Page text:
News release from Vanderbilt University:
NASHVILLE, Tenn. – The end of the state Judicial Nominating Commission will not cause any hitches in the nomination of judges in Tennessee including a replacement for retiring Supreme Court Justice Janice Holder, said a Vanderbilt Law School professor.
The state legislature is shutting down the commission June 30, and voters will not vote on the amendment outlining the new procedure to pick judges until next year.
Holder plans to retire Aug. 31, 2014. The Judicial Nominating Commission has been involved in presenting nominees to the governor for Supreme Court and appeals court vacancies.
“In my view, Tennessee law has been amended over the years to permit for the selection of appellate judges and interim trial judges to continue uninterrupted and with only minor changes from the status quo when the commission expires,” writes Brian T. Fitzpatrick, professor of law at Vanderbilt Law School, in a paper for The Federalist Society for Law and Public Policy Studies, Sunsetting the Tennessee Judicial Nominating Commission: What Now?
News release from Administrative Office of the Courts:
Memphis, Tenn. – After more than 17 years and many firsts, Tennessee Supreme Court Justice Janice M. Holder will make August 31, 2014, her last day with the state’s highest court.
Justice Holder announced that she is retiring at the end of her current term and will not seek re-election in the August 2014 judicial retention election. She notified Gov. Bill Haslam by letter today.
“It has been my privilege to serve the people of Tennessee as a trial judge and Supreme Court justice – and an honor to have been selected by my fellow justices as the first female chief justice in our state’s history,” Justice Holder said.
Justice Holder, the third woman to serve on the Tennessee Supreme Court, was the first woman to serve as chief justice, a role she held from September 2008 through August 2010. During the Court’s current term, the position of chief justice of the Tennessee Supreme Court has rotated, each chief justice serving a two-year term.
State Sen. Janice Bowling of Tullahoma will not be removed as a member of the Republican State Executive Committee after all.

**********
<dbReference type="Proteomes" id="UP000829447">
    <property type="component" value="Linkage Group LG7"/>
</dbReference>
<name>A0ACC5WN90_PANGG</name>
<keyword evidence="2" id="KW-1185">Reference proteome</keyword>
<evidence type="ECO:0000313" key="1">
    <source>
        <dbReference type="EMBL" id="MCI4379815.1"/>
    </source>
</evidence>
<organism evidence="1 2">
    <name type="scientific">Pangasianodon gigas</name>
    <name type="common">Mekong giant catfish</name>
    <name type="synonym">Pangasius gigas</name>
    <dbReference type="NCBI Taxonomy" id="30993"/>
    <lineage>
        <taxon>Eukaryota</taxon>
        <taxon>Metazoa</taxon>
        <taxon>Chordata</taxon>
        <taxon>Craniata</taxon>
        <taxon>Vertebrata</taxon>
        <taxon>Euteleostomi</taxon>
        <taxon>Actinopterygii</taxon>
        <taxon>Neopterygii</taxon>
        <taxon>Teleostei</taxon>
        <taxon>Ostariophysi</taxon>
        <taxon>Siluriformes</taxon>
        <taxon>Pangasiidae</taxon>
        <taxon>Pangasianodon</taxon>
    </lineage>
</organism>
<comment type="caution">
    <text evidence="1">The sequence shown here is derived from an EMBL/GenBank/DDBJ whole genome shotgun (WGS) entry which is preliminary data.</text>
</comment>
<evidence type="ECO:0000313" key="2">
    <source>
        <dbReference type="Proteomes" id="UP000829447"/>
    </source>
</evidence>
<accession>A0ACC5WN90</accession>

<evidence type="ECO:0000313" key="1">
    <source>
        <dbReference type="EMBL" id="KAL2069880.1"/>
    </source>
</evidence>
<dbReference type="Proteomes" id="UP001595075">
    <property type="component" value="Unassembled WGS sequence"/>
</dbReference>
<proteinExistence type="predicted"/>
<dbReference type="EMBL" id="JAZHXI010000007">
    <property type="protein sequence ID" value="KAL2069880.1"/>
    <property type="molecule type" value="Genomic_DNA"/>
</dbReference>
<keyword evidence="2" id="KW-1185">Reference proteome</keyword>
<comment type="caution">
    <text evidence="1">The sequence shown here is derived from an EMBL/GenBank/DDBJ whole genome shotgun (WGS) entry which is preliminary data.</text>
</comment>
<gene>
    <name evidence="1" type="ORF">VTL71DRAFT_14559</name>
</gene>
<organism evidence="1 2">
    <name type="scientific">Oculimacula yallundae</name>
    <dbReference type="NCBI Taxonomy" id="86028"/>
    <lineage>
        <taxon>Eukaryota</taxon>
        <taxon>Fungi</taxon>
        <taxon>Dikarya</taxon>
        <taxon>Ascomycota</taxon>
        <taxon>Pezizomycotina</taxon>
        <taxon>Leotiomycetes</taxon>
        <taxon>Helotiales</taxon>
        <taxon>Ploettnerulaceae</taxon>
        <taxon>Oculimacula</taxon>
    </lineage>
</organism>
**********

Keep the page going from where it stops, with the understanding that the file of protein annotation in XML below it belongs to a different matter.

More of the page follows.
She had been more or less automatically removed earlier for missing three consecutive meetings of the Executive Committee, according to state GOP Chairman Chris Devaney. But Bowling disputed the contention (Previous post HERE) and party officials have accepted her point.
Devaney’s letter to Executive Committee members explaining the situation is below.
Recently elected state Sen. Janice Bowling is fighting her removal from the Tennessee Republican Party’s executive committee for having missed three consecutive meetings, reports Andy Sher. State Republicans said the removal was automatic after Bowling missed a Dec. 1 executive committee meeting. The Tullahoma lawmaker said that while she was unable to attend called committee meetings in March and June, she thought she had avoided a problem by securing “valid proxy” for purposes of constituting a quorum and voting.
Bowling said she participated in at least one, possibly two, party meetings conducted by telephone following the March and June meetings. She contends she didn’t miss three “consecutive” meetings.
She said she missed last week’s meeting because of a secondary infection due to a “severe allergic reaction.” She said she ran a high fever and had to be treated with antibiotics. Bowling, who was elected Nov. 6 to represent District 16, said she suspects the cause of her illness was black mold in her assigned Senate office.
…State Republican Party Chairman Chris Devaney has said automatic removal is in the bylaws.
But Bowling wrote to him with her arguments about the proxies and the telephone meetings.
After speaking with her, Devaney said, “we are currently looking into her interpretation [of the rules] and will not move forward with the process of filling the vacant position set forth in our bylaws until the matter has been thoroughly reviewed.”